If you’ve ever been annoyed with Facebook posts that say, “Your friend just pinned to a board on Pinterest,” or “Selena is listening to Britney Spears on Spotify,” here’s some good news: You’ll be seeing fewer posts like that in the future.
Facebook has given up its dream of having everything you do shared with all your friends. The company is now encouraging developers to eliminate auto-sharing, and provide clear and concise information as to how, exactly, the information collected is being stored and shared.
When Facebook announced Open Graph in 2011—the tool that let developers connect their apps to the social network and automatically share what users were doing to Facebook—the idea was that auto-sharing features would make it easier for users to “tell more of their story,” and share every life detail with friends. While app developers benefitted from explosive growth thanks to Open Graph, many Facebook users weren’t so thrilled.
“We’ve found that people engage more with stories that are shared explicitly rather than implicitly, and often feel surprised or confused by stories that are shared implicitly or automatically,” the company wrote in a blog post Tuesday.
Facebook said it will start burying automatically posted content lower in the news feed because so many users regularly mark auto-shared posts as spam. Instead, the company said, it will focus on prioritizing updates that friends actually took the initiative to share over those generated by an app.
Last week, Facebook disabled automatically sharing likes, comments or posts from Instagram, its flagship photography application. The move marked a big shift in Facebook’s tradition of collecting and sharing as much information as possible. Now it’s pushing developers to stop auto-sharing, too.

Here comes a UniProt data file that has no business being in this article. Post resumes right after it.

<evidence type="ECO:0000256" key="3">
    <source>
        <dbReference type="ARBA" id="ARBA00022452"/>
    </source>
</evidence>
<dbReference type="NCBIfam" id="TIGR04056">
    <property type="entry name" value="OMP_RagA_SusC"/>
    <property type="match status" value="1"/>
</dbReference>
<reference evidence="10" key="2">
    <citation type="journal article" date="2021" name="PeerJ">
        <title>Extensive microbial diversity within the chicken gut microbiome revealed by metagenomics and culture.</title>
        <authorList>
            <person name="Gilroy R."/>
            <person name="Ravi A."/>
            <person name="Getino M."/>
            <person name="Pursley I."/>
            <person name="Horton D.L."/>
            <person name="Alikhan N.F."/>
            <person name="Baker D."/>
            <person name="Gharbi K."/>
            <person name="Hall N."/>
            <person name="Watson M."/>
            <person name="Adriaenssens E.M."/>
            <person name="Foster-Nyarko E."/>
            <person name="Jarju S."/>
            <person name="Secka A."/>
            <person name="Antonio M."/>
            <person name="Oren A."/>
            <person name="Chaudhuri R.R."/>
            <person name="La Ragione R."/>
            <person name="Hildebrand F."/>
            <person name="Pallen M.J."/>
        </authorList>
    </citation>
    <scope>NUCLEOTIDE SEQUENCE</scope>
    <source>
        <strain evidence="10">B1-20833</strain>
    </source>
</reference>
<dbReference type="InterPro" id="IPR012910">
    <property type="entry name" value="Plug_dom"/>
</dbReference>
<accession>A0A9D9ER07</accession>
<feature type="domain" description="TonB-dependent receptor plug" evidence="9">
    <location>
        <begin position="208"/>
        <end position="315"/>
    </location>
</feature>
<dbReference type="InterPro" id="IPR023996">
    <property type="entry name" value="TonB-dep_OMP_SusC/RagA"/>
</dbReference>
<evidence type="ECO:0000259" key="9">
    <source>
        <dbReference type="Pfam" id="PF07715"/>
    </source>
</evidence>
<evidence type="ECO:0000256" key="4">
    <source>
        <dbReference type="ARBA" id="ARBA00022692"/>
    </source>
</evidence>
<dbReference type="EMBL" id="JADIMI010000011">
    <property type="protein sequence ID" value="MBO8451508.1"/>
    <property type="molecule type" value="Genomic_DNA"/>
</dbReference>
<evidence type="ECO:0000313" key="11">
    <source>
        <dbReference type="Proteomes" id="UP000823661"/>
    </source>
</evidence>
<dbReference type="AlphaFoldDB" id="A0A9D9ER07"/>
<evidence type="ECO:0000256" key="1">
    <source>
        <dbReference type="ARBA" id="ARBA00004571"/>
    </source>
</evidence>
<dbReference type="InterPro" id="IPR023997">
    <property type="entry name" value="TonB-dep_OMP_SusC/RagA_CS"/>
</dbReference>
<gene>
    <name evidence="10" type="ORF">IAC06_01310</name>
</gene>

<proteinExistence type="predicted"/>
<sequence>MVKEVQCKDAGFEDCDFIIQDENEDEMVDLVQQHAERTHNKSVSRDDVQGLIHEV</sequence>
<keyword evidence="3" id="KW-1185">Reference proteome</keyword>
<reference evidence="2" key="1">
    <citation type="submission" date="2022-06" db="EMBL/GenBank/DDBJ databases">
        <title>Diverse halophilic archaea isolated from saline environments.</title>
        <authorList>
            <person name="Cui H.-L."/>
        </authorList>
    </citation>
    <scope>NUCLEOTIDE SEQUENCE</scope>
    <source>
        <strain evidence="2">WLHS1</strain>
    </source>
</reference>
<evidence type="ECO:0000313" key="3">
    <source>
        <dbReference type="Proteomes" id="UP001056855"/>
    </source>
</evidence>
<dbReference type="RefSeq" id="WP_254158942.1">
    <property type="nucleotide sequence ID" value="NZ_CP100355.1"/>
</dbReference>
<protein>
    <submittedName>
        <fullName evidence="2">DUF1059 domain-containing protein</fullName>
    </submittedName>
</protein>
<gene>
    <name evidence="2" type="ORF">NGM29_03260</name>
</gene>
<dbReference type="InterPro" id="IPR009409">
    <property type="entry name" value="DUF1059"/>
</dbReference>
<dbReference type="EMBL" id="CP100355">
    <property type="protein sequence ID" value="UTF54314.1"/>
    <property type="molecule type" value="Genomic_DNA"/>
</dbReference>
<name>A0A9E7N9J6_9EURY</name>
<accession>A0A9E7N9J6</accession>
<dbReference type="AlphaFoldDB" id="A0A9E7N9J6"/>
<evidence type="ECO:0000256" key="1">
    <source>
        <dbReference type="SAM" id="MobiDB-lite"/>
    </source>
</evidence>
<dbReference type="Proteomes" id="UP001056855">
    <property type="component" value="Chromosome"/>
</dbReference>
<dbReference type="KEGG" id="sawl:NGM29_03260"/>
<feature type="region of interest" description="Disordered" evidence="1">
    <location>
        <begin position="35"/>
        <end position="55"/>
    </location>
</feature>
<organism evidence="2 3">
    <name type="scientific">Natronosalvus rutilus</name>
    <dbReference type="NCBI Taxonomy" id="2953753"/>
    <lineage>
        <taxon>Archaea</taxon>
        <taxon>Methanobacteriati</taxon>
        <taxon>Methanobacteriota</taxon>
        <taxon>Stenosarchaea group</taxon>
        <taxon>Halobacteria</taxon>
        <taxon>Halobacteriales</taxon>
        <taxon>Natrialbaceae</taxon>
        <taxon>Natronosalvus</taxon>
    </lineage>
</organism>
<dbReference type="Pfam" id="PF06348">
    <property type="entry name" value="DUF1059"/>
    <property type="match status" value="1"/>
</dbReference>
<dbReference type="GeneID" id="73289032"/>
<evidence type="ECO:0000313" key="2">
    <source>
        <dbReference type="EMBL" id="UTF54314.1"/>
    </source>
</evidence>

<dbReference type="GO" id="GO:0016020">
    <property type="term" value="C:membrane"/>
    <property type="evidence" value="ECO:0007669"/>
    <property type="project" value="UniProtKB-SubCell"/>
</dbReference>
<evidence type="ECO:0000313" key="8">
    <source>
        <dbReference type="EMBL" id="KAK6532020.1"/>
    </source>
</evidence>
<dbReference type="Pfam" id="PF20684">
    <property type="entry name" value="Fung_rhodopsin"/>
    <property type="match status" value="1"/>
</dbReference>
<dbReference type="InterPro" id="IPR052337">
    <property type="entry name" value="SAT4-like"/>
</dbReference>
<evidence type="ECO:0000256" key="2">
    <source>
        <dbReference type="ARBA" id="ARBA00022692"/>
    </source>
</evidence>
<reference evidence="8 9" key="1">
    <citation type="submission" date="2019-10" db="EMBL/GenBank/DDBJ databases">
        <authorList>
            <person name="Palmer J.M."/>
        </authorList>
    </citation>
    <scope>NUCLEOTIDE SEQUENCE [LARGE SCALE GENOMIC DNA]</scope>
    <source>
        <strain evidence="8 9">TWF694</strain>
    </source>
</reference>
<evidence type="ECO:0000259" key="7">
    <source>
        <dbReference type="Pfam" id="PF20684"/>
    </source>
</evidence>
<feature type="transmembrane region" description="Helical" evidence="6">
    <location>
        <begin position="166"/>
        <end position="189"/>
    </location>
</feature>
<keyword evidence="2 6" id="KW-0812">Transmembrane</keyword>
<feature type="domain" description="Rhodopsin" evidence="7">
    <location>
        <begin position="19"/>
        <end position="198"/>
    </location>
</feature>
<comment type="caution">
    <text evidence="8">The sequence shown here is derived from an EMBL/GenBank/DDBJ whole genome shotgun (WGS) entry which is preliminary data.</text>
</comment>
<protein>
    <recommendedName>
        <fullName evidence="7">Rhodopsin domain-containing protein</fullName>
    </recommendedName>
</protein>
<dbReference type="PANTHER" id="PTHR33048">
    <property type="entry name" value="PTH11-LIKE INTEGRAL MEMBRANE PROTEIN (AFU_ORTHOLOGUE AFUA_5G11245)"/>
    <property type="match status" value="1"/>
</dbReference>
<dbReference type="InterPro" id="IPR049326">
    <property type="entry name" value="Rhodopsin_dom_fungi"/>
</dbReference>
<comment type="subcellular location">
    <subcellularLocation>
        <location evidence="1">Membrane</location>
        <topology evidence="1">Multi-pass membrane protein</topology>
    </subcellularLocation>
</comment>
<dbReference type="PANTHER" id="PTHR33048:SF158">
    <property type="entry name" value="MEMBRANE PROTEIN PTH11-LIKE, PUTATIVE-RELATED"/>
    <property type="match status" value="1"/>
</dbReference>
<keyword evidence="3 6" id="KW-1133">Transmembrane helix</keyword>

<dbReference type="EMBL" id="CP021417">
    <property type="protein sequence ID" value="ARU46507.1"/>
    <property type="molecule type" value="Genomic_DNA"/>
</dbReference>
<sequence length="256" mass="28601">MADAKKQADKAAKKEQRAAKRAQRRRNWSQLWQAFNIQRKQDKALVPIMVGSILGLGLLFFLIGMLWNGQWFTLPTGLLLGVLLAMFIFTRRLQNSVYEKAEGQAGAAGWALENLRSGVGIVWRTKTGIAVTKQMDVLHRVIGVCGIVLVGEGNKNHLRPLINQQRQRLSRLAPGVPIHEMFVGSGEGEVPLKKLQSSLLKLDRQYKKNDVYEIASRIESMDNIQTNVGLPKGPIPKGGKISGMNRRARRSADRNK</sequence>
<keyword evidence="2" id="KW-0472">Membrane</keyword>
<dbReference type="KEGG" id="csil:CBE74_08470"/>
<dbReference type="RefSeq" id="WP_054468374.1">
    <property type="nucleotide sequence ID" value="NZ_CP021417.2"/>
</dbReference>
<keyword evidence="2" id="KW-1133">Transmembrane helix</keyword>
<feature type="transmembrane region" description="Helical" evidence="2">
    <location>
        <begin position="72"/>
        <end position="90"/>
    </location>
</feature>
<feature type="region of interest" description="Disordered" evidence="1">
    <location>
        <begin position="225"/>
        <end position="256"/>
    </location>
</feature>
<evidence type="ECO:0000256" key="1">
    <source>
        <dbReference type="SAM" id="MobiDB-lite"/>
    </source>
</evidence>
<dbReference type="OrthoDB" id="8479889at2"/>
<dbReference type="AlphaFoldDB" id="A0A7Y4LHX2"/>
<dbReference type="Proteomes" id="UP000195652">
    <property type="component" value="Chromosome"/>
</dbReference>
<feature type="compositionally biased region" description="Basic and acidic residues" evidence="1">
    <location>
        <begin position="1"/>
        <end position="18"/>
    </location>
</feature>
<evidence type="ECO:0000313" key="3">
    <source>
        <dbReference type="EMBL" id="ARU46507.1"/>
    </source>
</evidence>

A Dream, Crushed
When Open Graph was first announced, application developers loved it, because it helped drive downloads and increased the time people spent on their apps. So everything from Spotify tracks to Nike+ workouts to Pinterest pins ended up on timelines everywhere—but users themselves didn’t share the excitement.
I remember the first time my friends and I downloaded Spotify, only to realize one day later that every track we listened to (including that horribly embarrassing Spice Girls album) appeared on our Facebook profile. As more and more applications began sharing to Facebook, I got in the habit of periodically checking my Facebook timeline to make sure everything on there was explicitly shared, and began reading the fine print before downloading apps.
It wasn’t just entertainment apps that annoyed users; news publications that implemented social reader apps—tools that forced you to opt-in to auto sharing before you could read an article from a participating site—saw a heavy decline in traffic.
In the past few years, many people have become increasingly wary about how much information they share with both friends and Facebook or other third-party mobile apps. Though Facebook has taken strides to clear up its muddled privacy policies and put an increased emphasis on making features opt-in rather than opt-out, some people still don’t trust the social network.
Though if Facebook is willing to admit its auto-sharing practices are flawed, and encourage mobile app developers to stop posting on our walls, we could begin to see a shifting vision from Facebook—one puts people in complete control of their data.
Lead image by Kris Krug; All The Things meme generated by Selena Larson.